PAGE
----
But data are also amassed, interpreted, and reinterpreted by humans, who have their own biases. The experts now quarreling over the importance of the recent data approached the new evidence having already drawn tentative conclusions and made their opinions known. Kristian Andersen was an early proponent of a zoonotic origin, and has repeatedly denounced the notion of a lab leak; Worobey was later to voice his support for the zoonotic hypothesis, but is now no less enthusiastic. And long before they and their colleagues stumbled across the data that yielded their March analysis, which didn’t become publicly available until recently, the researchers had been hoping that such sequences would appear—noting in a 2022 paper that this sort of intel could constitute an essential and still-missing puzzle piece. Now that the evidence has emerged, and fits with their established thinking, it feels validating, Worobey told me. “After two years or more of us sometimes even being mocked for saying that plausible intermediate hosts, including raccoon dogs, which we knew could transmit the virus, were there,” he said, “there’s the genetic evidence, putting that to rest, finally.”

Bloom, by contrast, has long positioned himself as an agnostic moderate, and isn’t yet budging from his neutral territory. Others who have come out vocally in favor of a lab-leak scenario have cast their own doubts on the international team’s analysis. In a landscape so sparsely populated by data, it gets all too easy for people to fill in the gaps with speculation; “what starts off as a weak preference,” Hughes told me, “becomes almost like a religion.” I’ve been reporting now for three years on many controversial COVID stories, along the way interviewing hundreds of opinionated scientists about dozens of thorny questions. Through it all, this debate has stood out for being so ignitable. Individual data points have become catalysts; single statements have been endlessly scrutinized. And experts have staked out territory and stuck to it almost dogmatically—many of them to the point of avoiding admitting past mistakes. COVID’s origins are now shrouded in combustible gas, with matches scattered everywhere: Lighting up a single point, normally harmless enough, inevitably sets off a conflagration.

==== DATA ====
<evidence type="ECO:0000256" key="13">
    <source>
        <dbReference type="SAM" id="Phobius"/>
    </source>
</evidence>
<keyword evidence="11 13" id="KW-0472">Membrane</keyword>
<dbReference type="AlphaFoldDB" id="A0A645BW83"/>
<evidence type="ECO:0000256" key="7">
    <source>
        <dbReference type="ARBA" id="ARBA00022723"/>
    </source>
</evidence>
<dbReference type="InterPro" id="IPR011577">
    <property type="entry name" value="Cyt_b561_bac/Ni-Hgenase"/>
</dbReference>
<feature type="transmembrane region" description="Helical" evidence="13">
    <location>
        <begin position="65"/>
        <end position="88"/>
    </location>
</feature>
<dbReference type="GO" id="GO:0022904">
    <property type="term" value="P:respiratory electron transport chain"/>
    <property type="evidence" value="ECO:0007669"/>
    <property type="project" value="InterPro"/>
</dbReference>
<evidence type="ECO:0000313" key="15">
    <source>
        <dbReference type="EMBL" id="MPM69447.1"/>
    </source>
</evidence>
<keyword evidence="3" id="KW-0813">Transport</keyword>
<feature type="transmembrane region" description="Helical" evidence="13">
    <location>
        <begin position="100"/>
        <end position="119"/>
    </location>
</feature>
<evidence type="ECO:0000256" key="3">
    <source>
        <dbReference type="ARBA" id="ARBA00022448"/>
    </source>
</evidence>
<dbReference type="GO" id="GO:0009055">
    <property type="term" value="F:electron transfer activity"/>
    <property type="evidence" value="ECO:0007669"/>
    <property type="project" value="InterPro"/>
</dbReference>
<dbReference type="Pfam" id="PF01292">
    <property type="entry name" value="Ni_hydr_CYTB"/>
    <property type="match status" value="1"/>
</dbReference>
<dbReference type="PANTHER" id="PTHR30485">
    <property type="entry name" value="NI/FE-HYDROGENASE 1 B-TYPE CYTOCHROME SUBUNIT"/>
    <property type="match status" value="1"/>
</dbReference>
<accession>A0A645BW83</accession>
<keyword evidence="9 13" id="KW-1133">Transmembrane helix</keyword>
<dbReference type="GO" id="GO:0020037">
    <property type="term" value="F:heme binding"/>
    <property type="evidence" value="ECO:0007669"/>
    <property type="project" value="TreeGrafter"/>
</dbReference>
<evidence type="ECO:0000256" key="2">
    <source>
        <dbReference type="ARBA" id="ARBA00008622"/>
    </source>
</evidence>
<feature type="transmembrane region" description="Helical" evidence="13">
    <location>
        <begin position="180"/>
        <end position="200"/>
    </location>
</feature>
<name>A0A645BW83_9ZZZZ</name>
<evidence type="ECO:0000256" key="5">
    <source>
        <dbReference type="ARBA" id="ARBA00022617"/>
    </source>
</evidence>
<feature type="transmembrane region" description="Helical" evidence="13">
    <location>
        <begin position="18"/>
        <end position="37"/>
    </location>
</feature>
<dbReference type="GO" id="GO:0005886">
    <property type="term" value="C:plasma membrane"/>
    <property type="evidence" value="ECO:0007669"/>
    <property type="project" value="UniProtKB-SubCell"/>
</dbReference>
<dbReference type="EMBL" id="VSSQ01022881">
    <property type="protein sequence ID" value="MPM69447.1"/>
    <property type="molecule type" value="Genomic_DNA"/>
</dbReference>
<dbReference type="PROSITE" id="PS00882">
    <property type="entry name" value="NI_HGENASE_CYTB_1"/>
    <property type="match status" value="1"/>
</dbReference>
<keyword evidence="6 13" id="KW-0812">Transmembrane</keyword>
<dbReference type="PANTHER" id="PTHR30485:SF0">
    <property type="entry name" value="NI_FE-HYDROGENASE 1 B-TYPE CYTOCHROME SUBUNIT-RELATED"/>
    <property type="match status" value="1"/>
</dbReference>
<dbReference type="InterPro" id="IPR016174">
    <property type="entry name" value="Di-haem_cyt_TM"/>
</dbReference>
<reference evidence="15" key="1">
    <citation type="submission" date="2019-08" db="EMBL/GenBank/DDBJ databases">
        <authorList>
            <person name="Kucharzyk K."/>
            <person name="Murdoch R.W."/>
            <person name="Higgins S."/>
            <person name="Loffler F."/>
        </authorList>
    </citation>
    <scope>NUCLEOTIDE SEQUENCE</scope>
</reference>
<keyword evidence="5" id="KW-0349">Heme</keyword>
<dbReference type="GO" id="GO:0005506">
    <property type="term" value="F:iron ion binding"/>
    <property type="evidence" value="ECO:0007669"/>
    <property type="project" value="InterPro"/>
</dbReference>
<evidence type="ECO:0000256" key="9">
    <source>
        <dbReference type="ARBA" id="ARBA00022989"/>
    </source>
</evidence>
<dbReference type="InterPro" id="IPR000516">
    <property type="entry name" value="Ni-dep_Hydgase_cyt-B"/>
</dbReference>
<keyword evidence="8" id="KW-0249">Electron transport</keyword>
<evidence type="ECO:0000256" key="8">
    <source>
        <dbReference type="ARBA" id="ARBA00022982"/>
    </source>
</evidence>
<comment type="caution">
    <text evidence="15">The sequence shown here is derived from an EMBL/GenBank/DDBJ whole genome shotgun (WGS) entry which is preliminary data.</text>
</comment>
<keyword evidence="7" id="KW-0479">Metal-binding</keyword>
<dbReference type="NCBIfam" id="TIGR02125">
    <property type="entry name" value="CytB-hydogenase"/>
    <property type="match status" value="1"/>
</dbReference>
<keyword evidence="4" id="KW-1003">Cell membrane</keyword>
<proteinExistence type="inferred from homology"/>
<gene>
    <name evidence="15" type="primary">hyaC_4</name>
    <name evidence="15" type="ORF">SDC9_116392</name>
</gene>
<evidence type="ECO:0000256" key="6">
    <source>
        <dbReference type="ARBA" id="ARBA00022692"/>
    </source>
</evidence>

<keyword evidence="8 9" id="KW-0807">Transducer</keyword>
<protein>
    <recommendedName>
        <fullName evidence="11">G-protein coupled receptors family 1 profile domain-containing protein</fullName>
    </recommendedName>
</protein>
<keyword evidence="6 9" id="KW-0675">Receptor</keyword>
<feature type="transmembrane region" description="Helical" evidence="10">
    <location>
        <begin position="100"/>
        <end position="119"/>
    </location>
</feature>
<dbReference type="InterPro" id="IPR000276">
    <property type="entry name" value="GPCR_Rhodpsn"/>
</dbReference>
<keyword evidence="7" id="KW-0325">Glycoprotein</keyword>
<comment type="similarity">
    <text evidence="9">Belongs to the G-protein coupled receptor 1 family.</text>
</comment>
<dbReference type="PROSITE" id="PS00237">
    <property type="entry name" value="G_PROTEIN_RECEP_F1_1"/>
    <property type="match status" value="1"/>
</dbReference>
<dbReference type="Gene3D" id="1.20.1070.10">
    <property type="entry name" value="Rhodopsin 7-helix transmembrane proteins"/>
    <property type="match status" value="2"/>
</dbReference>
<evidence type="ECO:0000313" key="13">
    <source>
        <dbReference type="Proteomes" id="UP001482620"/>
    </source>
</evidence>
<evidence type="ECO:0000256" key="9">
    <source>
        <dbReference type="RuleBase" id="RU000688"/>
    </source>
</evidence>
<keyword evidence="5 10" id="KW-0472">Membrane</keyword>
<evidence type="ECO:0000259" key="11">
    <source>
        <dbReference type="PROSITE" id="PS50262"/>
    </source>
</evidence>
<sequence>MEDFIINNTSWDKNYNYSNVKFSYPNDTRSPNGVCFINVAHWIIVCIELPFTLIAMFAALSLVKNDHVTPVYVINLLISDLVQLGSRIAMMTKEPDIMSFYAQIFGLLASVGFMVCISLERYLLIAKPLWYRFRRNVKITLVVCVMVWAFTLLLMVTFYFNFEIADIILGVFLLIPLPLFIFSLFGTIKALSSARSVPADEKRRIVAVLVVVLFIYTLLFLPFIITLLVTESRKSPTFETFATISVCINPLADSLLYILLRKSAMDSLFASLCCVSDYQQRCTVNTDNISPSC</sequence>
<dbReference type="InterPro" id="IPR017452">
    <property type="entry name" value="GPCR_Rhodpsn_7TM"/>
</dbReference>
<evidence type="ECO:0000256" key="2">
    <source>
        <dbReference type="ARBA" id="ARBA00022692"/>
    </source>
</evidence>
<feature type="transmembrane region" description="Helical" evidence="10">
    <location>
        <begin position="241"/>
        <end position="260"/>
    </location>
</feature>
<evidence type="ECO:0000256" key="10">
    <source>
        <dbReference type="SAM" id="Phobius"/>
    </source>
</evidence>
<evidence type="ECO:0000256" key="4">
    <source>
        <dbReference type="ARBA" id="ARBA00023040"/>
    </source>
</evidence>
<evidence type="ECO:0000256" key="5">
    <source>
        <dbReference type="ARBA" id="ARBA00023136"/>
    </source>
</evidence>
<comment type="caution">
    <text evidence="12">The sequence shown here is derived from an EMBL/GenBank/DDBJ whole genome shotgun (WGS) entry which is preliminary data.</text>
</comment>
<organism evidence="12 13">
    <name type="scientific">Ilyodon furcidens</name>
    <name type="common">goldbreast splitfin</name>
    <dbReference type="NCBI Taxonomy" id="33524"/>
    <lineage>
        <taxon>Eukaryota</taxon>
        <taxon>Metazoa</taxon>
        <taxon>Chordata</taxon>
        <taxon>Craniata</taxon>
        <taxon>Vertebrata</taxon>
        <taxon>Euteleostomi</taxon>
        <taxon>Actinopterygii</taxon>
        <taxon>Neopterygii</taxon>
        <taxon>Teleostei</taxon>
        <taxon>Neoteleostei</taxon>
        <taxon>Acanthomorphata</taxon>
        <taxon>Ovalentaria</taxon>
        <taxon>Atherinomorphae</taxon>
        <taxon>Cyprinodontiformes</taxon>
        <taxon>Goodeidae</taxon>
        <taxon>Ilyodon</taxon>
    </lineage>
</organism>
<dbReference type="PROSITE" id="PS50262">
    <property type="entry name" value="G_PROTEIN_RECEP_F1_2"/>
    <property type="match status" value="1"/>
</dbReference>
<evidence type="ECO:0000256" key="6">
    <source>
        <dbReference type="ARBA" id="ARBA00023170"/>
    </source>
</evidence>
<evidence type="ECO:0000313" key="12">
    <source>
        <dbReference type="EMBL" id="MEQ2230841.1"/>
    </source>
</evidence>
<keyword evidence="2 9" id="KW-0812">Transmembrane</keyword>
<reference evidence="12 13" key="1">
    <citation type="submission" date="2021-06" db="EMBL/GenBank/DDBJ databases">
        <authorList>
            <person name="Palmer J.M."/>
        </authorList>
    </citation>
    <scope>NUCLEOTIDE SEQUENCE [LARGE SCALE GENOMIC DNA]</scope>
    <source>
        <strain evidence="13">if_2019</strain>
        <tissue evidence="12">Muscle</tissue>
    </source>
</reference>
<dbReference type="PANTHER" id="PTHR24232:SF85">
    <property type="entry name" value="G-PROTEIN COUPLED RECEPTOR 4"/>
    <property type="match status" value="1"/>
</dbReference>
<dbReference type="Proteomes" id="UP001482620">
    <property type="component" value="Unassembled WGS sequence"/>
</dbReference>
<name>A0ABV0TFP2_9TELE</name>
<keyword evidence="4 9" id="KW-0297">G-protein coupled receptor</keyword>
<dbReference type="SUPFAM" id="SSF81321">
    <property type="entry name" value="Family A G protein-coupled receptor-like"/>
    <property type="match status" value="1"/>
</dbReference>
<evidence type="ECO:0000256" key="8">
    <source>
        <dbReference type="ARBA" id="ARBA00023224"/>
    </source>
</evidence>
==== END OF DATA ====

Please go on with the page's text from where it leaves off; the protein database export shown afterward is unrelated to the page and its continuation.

All of this leaves the world trying to peer through the smoke. “All hypotheses are on the table,” Maria Van Kerkhove, the World Health Organization’s technical lead on COVID-19, told me. “We can’t take any off.” To her mind, though, “there’s much more evidence to support a zoonotic origin.”

More evidence could still emerge. The international team isn’t yet done analyzing the Chinese researchers’ original data set, which was recently released in fuller form. They’re eager to mine the sequences to tease out the subspecies of some of the market’s potential SARS-CoV-2 hosts, which could inform searches for the virus out in nature or on animal farms; other experiments, analyzing how degraded certain genetic samples are, could hint at how much time passed between the moment the biological material was dropped and the moment it was picked up. Van Kerkhove has also separately been pressing the Chinese researchers for more information on how these and other samples might have been collected, and any intel on where the market’s animals might have been sourced from—which could guide searches for evidence of the virus or its relatives on farms or in the wild. These bits of data, too, would all be incremental, with no single shred of evidence acting as total proof or disproof. But each could constitute a clue, Van Kerkhove told me, to continue nudging the conversation along.

In the grand scheme of things, though, the world probably won’t ever get data that will conclusively end the debate. Even if scientists were to turn up virus-positive samples from a live creature from the market—direct evidence of an infected animal—it would remain technically possible that a human caught the virus first, then passed it on to the venue’s wildlife. But data that aren’t debate-ending can still be notable. And the recent sequences from the market swabs could easily, and frustratingly, end up being one of the best clues to the pandemic’s roots that the world is likely to get.